Oil on linen, 35 × 31 inches (88.9 × 78.7 cm)
© 2019 Helen Frankenthaler Foundation, Inc./Artists Rights Society (ARS), New York

Willem de Kooning, Untitled, 1948 Oil on masonite, 24 × 48 inches (61 × 121.9 cm)© 2019 The Willem de Kooning Foundation/Artists Rights Society (ARS), New York

Willem de Kooning, Untitled, 1948

Oil on masonite, 24 × 48 inches (61 × 121.9 cm)
© 2019 The Willem de Kooning Foundation/Artists Rights Society (ARS), New York

Brice Marden, Study 2000, 2000 Oil on linen, 24 ¼ × 18 inches (61.6 × 45.7 cm)© 2019 Brice Marden/Artists Rights Society (ARS), New York

Brice Marden, Study 2000, 2000

Oil on linen, 24 ¼ × 18 inches (61.6 × 45.7 cm)
© 2019 Brice Marden/Artists Rights Society (ARS), New York

Mary Weatherford, Ruby, Ruby, 2019 Flashe and neon on linen, 84 ½ × 58 inches (214.6 × 147.3 cm)© Mary Weatherford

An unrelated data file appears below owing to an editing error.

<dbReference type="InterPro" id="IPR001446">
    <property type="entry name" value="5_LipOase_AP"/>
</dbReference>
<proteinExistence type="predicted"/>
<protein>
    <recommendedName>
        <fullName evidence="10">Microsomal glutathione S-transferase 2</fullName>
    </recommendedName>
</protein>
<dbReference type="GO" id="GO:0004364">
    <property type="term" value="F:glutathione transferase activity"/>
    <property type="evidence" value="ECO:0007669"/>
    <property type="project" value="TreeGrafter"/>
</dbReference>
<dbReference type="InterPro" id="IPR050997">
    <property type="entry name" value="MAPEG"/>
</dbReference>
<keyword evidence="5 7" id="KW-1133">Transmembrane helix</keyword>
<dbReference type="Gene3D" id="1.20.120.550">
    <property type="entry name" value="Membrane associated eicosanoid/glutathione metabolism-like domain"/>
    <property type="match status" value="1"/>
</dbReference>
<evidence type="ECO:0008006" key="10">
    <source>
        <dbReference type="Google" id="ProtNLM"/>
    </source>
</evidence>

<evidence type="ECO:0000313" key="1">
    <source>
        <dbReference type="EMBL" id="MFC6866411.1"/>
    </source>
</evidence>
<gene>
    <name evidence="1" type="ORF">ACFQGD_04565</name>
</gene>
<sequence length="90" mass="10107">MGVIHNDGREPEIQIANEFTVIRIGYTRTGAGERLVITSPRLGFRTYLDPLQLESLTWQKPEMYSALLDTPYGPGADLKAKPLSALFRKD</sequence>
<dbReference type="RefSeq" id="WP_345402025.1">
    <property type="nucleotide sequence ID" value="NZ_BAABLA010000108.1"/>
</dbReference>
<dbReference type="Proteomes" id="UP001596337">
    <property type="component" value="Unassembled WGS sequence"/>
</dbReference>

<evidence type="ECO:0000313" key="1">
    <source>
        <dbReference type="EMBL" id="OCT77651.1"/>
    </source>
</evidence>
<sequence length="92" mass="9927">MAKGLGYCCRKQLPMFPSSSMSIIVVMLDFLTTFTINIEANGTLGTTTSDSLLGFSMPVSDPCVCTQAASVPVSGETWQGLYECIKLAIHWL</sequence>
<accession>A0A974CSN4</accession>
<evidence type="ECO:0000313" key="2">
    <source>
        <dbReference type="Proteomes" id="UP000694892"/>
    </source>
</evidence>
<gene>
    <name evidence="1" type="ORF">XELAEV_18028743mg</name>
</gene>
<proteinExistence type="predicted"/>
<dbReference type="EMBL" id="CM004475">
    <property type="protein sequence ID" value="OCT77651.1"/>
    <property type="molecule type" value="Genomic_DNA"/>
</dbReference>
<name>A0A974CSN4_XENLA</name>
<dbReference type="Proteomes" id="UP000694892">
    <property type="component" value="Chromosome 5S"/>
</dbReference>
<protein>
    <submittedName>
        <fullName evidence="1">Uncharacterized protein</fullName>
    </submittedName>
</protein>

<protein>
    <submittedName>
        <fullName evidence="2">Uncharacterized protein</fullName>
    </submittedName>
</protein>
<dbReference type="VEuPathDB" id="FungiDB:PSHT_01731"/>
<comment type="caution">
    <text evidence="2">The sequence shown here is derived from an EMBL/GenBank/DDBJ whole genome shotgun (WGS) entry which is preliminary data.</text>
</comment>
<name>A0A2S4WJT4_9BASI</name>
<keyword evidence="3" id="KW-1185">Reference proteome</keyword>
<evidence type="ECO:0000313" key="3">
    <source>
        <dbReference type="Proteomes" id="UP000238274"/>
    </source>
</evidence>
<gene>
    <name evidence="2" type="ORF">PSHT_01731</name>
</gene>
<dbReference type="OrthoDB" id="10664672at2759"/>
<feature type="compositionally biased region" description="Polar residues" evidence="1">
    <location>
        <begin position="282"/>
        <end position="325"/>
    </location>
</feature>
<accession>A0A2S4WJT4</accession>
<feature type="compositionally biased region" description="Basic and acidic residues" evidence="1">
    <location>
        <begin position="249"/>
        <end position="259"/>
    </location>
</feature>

Mary Weatherford, Ruby, Ruby, 2019

Flashe and neon on linen, 84 ½ × 58 inches (214.6 × 147.3 cm)
© Mary Weatherford

Joe Bradley, City at Dawn, 2019 Oil on canvas, 60 × 77 ¼ inches (152.4 × 196.2 cm)© Joe Bradley

Joe Bradley, City at Dawn, 2019

Oil on canvas, 60 × 77 ¼ inches (152.4 × 196.2 cm)
© Joe Bradley

Cy Twombly, Untitled, 1957 Oil-based house paint, wax crayon, lead pencil, and pastel on paper, laid down on canvas, 19 1⁄2 × 27 1⁄2 inches (49.5 × 69.9 cm)© Cy Twombly Foundation

Cy Twombly, Untitled, 1957

Oil-based house paint, wax crayon, lead pencil, and pastel on paper, laid down on canvas, 19 1⁄2 × 27 1⁄2 inches (49.5 × 69.9 cm)
© Cy Twombly Foundation

About

Gagosian is pleased to announce the opening of Continuing Abstraction, a group exhibition to inaugurate the new gallery in Basel. The new space is located at Rheinsprung 1, and opens on the occasion of Art Basel 2019.

The exhibition explores the trajectory of abstraction in the United States and Europe from the immediate postwar period to the present, tracing artists’ diverse approaches to materiality and gesture—from the dripped and poured paint of Abstract Expressionism to the multireferential innovations at the forefront of painting today.